Thursday, September 30, 2010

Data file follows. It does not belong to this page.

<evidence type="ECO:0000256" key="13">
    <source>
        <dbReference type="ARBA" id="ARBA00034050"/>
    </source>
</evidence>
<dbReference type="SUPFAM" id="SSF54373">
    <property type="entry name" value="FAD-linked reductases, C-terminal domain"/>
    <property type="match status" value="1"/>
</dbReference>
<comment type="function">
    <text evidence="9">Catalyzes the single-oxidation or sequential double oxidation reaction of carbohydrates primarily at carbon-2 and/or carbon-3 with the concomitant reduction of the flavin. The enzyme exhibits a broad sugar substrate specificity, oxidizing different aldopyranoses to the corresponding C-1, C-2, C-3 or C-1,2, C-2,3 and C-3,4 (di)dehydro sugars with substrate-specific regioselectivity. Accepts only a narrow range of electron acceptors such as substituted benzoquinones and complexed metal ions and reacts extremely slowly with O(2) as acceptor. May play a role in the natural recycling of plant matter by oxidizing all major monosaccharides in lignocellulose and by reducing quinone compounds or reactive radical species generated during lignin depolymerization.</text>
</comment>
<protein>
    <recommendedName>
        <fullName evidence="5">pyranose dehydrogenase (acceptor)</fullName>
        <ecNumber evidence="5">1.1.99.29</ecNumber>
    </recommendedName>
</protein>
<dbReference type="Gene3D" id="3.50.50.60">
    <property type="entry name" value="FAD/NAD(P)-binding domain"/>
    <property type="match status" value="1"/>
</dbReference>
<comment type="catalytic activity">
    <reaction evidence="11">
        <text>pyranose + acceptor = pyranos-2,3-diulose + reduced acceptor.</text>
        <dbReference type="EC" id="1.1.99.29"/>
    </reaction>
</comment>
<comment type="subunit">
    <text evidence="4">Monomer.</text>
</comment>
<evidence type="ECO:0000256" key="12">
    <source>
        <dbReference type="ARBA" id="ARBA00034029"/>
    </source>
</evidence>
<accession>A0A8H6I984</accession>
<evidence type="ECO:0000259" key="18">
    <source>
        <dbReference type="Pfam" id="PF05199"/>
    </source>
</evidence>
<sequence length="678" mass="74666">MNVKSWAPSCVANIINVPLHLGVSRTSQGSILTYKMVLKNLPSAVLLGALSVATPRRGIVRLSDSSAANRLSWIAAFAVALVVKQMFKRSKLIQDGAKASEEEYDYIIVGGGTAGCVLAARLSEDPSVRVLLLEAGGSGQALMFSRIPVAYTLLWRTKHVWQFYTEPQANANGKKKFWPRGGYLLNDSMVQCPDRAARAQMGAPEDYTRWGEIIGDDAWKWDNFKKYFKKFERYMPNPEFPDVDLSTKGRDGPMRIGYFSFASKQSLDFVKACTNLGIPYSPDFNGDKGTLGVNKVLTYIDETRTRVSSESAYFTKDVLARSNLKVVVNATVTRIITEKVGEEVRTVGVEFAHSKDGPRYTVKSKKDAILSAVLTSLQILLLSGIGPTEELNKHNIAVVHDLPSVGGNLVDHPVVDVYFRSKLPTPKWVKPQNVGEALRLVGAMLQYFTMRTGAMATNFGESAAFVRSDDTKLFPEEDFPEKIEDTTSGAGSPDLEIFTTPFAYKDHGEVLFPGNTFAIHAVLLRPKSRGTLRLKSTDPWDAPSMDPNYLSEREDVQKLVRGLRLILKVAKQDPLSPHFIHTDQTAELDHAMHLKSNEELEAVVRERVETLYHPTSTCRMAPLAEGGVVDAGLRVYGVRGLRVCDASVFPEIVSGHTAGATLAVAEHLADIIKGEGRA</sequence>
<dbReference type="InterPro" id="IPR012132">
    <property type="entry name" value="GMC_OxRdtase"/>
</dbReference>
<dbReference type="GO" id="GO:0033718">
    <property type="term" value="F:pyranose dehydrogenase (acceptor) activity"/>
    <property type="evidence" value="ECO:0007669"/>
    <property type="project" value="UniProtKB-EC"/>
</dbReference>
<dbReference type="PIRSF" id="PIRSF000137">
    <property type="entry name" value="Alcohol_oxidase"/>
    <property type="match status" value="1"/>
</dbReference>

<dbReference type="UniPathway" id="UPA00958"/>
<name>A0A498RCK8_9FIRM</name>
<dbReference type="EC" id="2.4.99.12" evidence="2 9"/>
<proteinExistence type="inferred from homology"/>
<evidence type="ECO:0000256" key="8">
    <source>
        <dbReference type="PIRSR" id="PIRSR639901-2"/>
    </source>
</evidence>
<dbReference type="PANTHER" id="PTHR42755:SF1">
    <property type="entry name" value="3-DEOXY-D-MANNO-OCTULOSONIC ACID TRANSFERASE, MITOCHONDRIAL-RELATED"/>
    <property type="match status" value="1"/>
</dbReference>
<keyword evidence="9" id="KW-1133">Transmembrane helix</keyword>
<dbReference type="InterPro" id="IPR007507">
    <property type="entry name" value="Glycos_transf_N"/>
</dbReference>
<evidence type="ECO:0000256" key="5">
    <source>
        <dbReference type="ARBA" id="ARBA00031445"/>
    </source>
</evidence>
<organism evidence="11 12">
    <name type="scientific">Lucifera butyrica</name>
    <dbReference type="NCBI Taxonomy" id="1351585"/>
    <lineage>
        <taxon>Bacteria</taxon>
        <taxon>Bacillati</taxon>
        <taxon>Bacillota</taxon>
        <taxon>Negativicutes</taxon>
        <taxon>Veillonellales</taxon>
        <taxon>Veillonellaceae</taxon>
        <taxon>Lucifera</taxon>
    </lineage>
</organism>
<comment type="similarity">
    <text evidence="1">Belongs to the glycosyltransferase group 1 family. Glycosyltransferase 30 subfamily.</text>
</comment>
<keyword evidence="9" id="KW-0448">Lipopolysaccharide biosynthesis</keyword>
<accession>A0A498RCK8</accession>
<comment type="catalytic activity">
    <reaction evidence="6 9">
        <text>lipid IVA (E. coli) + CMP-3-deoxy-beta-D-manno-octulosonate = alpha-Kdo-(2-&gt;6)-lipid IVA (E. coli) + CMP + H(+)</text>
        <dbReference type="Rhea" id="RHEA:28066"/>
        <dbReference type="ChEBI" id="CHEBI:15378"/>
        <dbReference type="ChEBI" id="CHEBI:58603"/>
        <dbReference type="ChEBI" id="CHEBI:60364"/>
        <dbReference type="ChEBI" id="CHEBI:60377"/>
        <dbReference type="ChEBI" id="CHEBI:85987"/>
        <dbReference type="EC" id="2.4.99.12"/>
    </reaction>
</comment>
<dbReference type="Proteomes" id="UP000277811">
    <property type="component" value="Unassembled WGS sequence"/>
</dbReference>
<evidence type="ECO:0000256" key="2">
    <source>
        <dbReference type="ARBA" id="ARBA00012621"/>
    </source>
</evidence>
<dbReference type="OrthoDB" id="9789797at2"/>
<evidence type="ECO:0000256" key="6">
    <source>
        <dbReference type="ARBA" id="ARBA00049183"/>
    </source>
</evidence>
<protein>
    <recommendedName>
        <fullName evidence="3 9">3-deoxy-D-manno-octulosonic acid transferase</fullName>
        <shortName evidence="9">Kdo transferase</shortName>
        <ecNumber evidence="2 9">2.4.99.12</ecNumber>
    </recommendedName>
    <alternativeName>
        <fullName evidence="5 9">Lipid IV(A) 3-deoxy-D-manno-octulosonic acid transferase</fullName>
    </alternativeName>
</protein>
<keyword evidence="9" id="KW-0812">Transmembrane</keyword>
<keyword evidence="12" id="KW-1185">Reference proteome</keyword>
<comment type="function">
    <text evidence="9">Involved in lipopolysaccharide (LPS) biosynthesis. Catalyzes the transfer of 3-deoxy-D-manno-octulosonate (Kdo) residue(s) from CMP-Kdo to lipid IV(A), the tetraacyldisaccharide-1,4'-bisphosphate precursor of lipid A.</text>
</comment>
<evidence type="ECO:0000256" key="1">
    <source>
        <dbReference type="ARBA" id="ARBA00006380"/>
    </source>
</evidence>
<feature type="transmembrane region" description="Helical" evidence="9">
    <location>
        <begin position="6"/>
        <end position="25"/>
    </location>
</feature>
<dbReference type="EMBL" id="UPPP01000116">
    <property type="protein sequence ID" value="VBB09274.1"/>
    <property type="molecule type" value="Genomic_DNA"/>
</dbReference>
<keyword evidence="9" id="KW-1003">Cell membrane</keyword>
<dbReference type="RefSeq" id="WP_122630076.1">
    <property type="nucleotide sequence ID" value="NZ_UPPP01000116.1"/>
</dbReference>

Ben Sachs was totally right on when he wrote that this is an American von Trier film. The moral is essentially conservative (though, like in von Trier, presented through "radical" "content"): the meaninglessness of "personal art" (Joaquin Phoenix's shitty rapping, which comes straight from his character's heart) compared to the meaningfulness of the pettiest piece of popular entertainment (the art he's escaping). This is not a satire of Hollywood -- the film is firmly in the Hollywood camp, and it's certainly the work of two people who believe ardently in "acting" and popular entertainment; in fact, it's an attack on those people (represented by the character Phoenix plays) who think that saying somebody else's words for a living is bullshit and who put faith in the myth of artists as loners. The huckster Diddy plays isn't banking in on Phoenix's celebrity (he couldn't give two shits); he's just willing to take the money of any fool who thinks what he has to say is worthwhile.